Color and Tone Effects Part One


Lightroom 5


Lesson Info

Color and Tone Effects Part One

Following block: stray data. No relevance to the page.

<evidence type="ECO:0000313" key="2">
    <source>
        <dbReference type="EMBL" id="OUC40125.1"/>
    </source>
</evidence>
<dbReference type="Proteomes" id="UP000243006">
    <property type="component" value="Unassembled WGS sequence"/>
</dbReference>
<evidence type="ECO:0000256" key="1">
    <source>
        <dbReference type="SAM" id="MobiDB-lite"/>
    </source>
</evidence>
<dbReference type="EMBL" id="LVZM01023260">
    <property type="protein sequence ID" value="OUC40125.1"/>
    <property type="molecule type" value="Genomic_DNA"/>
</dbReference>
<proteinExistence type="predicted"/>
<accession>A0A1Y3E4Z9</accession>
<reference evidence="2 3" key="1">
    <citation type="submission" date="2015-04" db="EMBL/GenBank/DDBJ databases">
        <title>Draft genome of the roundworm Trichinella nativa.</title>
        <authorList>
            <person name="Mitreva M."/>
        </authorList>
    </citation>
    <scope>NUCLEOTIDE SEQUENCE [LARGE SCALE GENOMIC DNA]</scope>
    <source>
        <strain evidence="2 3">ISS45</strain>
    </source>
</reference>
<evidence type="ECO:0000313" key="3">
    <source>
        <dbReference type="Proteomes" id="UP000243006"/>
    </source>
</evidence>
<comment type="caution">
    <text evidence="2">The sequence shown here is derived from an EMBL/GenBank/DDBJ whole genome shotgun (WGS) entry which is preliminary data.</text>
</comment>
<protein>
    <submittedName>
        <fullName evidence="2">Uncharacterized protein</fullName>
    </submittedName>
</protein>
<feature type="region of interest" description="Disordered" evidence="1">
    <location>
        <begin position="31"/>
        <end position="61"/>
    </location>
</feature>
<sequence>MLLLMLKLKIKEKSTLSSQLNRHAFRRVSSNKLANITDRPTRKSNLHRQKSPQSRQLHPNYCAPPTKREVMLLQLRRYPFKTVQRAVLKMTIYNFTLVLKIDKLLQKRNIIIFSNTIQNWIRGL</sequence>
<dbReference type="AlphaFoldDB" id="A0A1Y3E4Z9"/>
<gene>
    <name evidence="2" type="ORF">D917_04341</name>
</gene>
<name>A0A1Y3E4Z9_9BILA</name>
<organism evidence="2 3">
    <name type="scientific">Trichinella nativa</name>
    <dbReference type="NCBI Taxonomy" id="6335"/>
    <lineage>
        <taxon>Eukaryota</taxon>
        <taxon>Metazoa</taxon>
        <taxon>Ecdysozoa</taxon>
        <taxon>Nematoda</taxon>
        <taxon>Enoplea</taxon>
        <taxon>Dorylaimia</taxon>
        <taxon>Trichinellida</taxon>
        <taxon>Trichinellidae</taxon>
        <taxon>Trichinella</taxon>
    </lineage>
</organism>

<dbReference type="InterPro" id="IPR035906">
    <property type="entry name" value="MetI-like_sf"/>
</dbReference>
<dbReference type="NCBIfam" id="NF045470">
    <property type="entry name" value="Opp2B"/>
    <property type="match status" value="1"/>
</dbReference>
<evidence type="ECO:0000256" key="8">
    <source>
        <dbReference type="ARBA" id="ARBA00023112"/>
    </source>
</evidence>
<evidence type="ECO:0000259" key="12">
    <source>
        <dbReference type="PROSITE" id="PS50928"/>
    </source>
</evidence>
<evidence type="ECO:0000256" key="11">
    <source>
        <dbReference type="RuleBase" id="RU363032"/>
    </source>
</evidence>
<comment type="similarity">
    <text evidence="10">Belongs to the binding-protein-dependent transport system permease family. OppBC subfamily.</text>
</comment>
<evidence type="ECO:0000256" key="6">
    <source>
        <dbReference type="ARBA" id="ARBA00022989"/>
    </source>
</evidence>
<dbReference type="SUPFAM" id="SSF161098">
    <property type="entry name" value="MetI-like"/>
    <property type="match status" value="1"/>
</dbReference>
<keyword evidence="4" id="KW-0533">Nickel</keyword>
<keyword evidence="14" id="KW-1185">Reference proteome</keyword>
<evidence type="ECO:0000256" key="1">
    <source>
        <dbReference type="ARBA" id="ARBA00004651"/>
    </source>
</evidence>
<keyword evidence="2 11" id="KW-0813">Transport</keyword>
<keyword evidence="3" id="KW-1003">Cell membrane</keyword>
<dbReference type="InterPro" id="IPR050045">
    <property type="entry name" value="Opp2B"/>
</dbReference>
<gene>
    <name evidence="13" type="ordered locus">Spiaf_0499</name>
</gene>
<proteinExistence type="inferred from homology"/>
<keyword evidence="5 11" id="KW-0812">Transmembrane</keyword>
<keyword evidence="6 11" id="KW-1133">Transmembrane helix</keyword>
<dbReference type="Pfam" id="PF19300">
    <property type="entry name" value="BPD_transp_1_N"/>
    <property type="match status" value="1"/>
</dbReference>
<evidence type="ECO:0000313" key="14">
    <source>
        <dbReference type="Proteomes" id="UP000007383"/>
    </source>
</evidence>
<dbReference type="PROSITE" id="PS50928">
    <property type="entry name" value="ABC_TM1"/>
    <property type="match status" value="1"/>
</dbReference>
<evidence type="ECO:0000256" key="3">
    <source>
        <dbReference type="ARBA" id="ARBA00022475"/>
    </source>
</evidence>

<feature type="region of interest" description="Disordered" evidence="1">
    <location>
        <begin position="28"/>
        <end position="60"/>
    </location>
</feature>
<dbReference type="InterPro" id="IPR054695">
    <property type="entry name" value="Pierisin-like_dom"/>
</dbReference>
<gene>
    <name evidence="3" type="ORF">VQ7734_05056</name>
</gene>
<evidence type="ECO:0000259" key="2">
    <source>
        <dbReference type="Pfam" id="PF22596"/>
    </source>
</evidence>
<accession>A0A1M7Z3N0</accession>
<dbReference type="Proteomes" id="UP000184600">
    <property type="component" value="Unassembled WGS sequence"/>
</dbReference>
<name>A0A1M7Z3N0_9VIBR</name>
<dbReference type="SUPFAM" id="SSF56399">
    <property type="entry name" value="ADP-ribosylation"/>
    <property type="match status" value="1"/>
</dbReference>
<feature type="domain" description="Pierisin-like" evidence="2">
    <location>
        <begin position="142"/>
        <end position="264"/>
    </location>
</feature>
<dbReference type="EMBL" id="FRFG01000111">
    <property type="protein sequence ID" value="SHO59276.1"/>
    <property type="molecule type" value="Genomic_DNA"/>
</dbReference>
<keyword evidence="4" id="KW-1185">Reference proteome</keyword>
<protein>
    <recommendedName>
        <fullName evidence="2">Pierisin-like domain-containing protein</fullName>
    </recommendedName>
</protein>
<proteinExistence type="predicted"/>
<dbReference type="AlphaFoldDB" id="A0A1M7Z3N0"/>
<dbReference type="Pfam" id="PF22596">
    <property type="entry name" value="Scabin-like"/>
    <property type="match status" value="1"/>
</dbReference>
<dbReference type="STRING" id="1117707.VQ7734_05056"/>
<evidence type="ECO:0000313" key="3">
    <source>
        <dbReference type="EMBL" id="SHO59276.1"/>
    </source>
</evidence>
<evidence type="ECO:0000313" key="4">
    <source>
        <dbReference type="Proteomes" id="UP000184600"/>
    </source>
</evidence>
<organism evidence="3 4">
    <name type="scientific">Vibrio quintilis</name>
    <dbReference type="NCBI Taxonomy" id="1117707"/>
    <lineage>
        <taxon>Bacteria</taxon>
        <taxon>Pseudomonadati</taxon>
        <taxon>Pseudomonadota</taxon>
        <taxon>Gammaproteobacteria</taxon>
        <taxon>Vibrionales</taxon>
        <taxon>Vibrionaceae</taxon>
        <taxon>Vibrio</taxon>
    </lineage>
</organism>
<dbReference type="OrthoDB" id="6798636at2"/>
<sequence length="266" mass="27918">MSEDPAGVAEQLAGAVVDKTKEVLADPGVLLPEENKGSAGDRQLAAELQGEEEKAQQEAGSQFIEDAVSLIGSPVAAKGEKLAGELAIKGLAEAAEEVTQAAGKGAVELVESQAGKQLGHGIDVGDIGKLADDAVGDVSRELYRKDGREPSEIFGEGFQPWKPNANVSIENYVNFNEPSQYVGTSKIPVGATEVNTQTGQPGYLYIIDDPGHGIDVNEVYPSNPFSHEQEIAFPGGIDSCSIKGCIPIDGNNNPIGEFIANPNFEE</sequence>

One of the main parts of this class is photoshopped integration and going back and forth is something that you do and we want to make sure we cover that we did a lot yesterday and of course we started off the day going right back into photo shop so for those of you who have no desire to know about water marks or doing titles for your video I apologize for that it does obviously take away sometimes from light room the flipside of that is we've got a huge number of requests and I always get enough request for watermarks how can I bring in my mark my identity how can I do versions of it how can I make my brand look cool that's a huge thing for us as creative communicators is how can we brand our work so that's why we spent time in a photo shop this morning hopefully that was a good teaser for you there's more on that graphic design essentials course that we have here but that was the reason why we spent that time with that let's actually start and show how to use those we save those png e...